I’m happy where I’m at position wise but recently I came to a bit of a cross roads, expected it to come up at some point and was hoping it would be within a couple of years from pushing the button rather than 6 plus, a line management role came up and the powers that be were heavily coaching that I should seriously consider it. Well I got myself into a bit of a state with it all, alot of the elements I thought would be the role I was already doing without having to be involved in the bits I don’t enjoy/hate so I put in my mind that I’d go for it and implied to management that I would apply. Then the job description came, how it was written alot of it I didn’t understand and I got cold feet with the realisation I’d be joining the politic’s of performance management BS. I concluded the role would make be unhappy, unheathily stressed and I wouldn’t be able to do the changes I feel would be needed. I was abit emotionally letting my line manager know but they were fine with it. The person who got the role is similar to me, seeing the role in reality has confirmed my decision was right, I would of been very unhappy and constrained, I see the role as one at risk. If I was a year or 2 from retiring them I may stupidly had taken it.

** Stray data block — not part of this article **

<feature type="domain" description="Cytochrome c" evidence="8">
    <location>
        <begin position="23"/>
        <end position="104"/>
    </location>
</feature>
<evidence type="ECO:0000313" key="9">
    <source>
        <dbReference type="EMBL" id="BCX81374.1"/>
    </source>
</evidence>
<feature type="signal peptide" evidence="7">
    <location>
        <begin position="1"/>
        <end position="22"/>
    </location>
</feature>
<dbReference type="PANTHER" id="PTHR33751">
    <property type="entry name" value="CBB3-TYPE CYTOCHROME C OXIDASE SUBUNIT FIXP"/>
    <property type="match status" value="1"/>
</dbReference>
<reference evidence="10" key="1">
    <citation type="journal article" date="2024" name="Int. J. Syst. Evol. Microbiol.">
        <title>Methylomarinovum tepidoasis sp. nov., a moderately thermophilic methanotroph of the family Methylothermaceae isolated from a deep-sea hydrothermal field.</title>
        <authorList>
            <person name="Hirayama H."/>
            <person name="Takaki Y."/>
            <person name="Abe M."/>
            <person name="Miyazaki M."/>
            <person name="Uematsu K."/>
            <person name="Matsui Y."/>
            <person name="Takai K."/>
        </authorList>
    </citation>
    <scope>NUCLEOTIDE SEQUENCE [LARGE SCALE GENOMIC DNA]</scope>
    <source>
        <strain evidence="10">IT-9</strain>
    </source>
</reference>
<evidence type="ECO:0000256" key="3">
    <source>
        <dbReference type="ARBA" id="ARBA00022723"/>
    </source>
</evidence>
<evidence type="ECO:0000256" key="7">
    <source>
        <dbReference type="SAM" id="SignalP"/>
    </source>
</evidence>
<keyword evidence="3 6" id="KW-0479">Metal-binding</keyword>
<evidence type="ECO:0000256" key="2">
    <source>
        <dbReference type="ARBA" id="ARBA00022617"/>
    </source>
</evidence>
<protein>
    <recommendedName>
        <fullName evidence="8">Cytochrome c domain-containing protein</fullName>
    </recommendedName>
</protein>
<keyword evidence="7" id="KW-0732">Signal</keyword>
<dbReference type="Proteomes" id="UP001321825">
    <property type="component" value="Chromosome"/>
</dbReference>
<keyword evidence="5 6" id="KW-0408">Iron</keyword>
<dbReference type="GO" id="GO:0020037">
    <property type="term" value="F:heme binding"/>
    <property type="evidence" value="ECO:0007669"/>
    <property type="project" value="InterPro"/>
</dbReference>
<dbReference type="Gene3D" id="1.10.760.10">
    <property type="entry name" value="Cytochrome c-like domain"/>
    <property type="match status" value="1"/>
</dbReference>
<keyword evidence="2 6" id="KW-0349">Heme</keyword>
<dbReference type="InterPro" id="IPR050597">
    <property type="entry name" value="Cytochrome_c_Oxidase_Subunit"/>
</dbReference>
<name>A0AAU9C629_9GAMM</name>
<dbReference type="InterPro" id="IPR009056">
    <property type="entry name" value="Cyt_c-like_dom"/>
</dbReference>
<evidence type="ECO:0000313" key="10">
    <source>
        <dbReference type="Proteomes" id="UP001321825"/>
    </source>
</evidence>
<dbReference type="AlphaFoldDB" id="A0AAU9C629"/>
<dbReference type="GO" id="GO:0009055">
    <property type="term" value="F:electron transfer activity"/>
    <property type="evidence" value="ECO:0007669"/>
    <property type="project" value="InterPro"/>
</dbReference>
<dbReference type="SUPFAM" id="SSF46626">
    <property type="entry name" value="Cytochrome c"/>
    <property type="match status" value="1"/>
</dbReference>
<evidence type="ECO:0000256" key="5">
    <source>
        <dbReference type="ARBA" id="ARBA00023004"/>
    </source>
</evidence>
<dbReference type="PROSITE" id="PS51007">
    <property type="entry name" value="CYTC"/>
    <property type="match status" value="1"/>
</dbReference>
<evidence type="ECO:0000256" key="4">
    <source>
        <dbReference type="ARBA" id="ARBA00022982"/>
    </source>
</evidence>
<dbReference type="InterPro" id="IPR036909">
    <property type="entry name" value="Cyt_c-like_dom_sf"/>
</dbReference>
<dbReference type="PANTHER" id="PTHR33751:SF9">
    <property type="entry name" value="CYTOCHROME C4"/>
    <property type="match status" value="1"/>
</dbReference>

Turning down this opportunity has opened up the path to reskilling in my current role for the next generation, it’s going to be hard but I’m hopeing it’ll be simular to previous periods of learning when I look back on them being enjoyable times. Would be a good time to finish on and may give rise to some flexible retirement/working options when I get to 50 in the freelance space.